The new run of Doctor Who seems like a pretty worthy successor to the series to date. The stories are variable in quality: some quite good episodes, some silly bughunts, but generally good scripts. The special effects are mediocre (including a few of the obligatory bug-eyed rubber suits), but it wouldn't be a BBC science fiction series otherwise.
The story really has three characters, who were the strength of the run. The protagonist really isn't the Doctor this time -- it's very much the Companion, Rose Tyler. Rose is a classic viewpoint character, and a bit of a Mary Sue: the 20ish girl from blue-collar London who gets swept up in the Doctor's wake. I'm sure that some will be turned off by that, but I liked her: she embodies a genuine sense of wonder that is appropriate for the situation, and is thoroughly encouraged by the Doctor.
The Doctor himself is a blast. Christopher Eccleston plays a Doctor entirely of extremes: grinning maniacally one second, deeply in funk the next. This is a Doctor who is really suffering on a psychic level. I didn't see the previous season, but the final Time War between the Timelords and Daleks lurks constantly in the background, and the Doctor is acutely aware of being the last of his race. Suffice it to say, the Daleks aren't quite dead, and the Doctor is torn between an absolutely visceral hatred of them, and a self-hatred for letting himself feel that way. The mania is laid over that, but it always feels a bit shallow, the feelings of a man who is deeply haunted and trying desperately to forget.
The third character, coming in towards the end of the run, is Captain Jack Harkness. He's a secondary character, but enough of a hoot to be worth calling out. He's sort of the midpoint between James "Tomcat" Kirk and Flashman, almost the avatar of Chaotic Good. He's a Time Agent gone rogue, and exemplifies the concept of the rake: a flamboyant scammer, trying to do well for himself but almost self-consciously heroic. He's just plain fun, and I hope he returns in future seasons. (It's also worth noting a sign of the times: he is quite casually bisexual, flirting with everyone around him. When marching off to apparent death, he gives both Rose *and* the Doctor a firm kiss.)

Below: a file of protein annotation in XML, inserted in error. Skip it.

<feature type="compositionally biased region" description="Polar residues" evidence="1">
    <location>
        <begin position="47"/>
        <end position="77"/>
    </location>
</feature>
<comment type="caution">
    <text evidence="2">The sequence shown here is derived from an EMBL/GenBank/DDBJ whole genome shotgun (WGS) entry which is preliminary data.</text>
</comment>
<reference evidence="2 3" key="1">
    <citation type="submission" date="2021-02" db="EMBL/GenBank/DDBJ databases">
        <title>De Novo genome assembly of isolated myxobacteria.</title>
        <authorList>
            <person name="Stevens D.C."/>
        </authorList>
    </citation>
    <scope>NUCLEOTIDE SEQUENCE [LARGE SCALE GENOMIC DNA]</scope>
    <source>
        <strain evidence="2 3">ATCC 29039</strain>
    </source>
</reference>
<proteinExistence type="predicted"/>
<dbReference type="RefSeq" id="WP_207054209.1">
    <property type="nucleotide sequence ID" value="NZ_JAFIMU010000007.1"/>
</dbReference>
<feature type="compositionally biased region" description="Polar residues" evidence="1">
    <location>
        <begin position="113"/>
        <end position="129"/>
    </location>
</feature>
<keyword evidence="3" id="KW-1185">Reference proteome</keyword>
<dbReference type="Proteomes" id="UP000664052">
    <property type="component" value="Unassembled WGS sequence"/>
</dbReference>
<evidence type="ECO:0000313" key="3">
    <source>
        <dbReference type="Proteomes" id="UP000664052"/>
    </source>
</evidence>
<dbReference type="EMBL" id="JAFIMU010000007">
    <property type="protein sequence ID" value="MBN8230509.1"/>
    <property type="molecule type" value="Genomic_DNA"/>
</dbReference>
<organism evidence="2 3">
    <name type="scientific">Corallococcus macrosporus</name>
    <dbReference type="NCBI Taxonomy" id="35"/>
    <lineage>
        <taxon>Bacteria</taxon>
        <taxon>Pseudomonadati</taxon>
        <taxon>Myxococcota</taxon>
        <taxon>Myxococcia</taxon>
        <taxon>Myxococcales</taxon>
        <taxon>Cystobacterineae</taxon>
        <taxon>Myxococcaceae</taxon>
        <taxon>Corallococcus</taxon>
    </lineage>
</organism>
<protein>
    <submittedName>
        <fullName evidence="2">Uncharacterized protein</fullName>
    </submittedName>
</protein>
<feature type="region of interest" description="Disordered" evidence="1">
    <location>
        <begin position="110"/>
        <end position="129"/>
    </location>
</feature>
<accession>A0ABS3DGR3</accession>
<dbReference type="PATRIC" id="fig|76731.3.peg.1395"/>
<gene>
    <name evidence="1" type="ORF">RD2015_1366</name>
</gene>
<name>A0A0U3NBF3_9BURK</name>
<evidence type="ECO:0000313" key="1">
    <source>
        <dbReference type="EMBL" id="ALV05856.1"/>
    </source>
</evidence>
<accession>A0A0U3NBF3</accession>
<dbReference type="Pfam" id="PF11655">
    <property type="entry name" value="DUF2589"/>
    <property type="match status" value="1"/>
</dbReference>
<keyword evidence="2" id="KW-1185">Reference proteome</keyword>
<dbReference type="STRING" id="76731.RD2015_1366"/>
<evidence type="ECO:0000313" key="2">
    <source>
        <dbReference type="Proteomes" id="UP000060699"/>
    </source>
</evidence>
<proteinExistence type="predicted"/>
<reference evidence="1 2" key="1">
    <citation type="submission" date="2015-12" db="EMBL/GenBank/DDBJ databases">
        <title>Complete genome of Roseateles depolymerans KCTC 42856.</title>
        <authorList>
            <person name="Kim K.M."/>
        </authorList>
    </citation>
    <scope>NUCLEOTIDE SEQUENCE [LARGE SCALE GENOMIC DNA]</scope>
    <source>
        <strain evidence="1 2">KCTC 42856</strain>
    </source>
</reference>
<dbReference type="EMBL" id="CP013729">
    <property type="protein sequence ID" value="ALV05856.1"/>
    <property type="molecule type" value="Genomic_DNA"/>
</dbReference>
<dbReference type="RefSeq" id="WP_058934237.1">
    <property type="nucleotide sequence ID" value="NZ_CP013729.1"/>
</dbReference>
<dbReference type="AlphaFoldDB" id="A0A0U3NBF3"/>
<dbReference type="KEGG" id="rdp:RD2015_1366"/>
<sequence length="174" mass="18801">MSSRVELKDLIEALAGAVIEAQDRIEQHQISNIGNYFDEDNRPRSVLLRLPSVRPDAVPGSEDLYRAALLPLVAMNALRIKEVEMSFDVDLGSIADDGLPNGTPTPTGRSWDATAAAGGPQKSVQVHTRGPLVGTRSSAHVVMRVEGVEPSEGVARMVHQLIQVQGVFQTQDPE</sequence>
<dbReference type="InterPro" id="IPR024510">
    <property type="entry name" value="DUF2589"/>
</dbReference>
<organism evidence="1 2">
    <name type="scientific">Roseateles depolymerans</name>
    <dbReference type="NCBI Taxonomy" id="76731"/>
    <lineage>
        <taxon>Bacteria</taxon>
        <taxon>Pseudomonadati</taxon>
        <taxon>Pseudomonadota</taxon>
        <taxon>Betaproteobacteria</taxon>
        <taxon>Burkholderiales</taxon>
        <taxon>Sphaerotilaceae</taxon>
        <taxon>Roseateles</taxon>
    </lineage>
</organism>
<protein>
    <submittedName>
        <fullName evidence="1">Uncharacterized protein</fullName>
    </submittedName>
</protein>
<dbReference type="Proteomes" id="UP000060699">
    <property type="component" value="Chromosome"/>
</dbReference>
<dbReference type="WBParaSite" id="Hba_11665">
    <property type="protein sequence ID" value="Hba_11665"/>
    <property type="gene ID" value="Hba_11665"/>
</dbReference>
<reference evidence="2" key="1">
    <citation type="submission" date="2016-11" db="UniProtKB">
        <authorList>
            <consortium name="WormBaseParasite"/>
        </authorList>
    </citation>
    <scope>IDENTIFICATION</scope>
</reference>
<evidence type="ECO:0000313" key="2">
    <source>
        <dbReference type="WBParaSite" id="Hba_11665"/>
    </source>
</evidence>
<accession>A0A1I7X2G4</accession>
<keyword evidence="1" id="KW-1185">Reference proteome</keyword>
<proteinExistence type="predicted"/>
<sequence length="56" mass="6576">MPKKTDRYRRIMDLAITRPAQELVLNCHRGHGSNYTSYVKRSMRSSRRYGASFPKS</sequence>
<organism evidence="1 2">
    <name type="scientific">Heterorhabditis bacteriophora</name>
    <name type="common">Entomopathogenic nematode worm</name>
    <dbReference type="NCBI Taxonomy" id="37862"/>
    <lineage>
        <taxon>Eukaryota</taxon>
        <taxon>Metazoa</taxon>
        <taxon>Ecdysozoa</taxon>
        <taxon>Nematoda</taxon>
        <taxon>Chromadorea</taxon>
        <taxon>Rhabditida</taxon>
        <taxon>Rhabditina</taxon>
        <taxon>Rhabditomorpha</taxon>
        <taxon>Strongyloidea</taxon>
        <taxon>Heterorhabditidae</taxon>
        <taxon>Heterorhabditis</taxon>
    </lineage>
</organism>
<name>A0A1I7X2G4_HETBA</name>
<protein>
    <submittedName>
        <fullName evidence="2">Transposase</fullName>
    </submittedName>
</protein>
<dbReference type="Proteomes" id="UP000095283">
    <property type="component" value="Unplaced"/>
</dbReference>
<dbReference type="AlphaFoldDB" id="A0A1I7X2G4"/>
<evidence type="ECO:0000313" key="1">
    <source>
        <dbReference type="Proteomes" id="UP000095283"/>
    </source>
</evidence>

The chemistry between these three is the entire strength of the series, and it's strong. In particular, the relationship between the Doctor and Rose is complex and subtle: he's part mentor and part friend, with both father-figure and possible lover implications under the surface. (She spends practically the entire season telling people that he isn't her boyfriend.) After Jack appears, he's the third wheel and knows it, and you can sense just the tiniest regret about that -- but Jack never lets anything get under his skin too overtly. The bond between these folks comes quickly, but they pull it off well, getting a working relationship that many shows don't achieve for a couple of seasons.
The season is surprising for having a *theme* more than a story. The theme is "family", and it runs through everything happening here. Rose and the Doctor frequently return to modern-day London, and Rose's mother is a major character. The Doctor's sense of being alone in the world is palpable and often comes to the surface. The aliens they encounter tend to have family issues driving them; heck, even the Daleks get a family story (after a fashion)! It's rare to see a series focus a season on a theme rather than a simple plot, and a nice change, especially when they have a lot to say on that subject.
That said, there is an overarching plot: not so much a Babylon 5 style relentless freight train, so much as a large number of threads that gradually pull together. I do recommend watching the season from the beginning: while the various episodes can mostly be watched individually, the end of the season tends to refer back to the beginning.
I won't say that this is the best science fiction around -- there is an ambient cheesiness through much of it, and as I said the quality is variable. But overall I thought it was a strong season, well worth watching. I can only hope it continues to be similarly good next season; we shall see...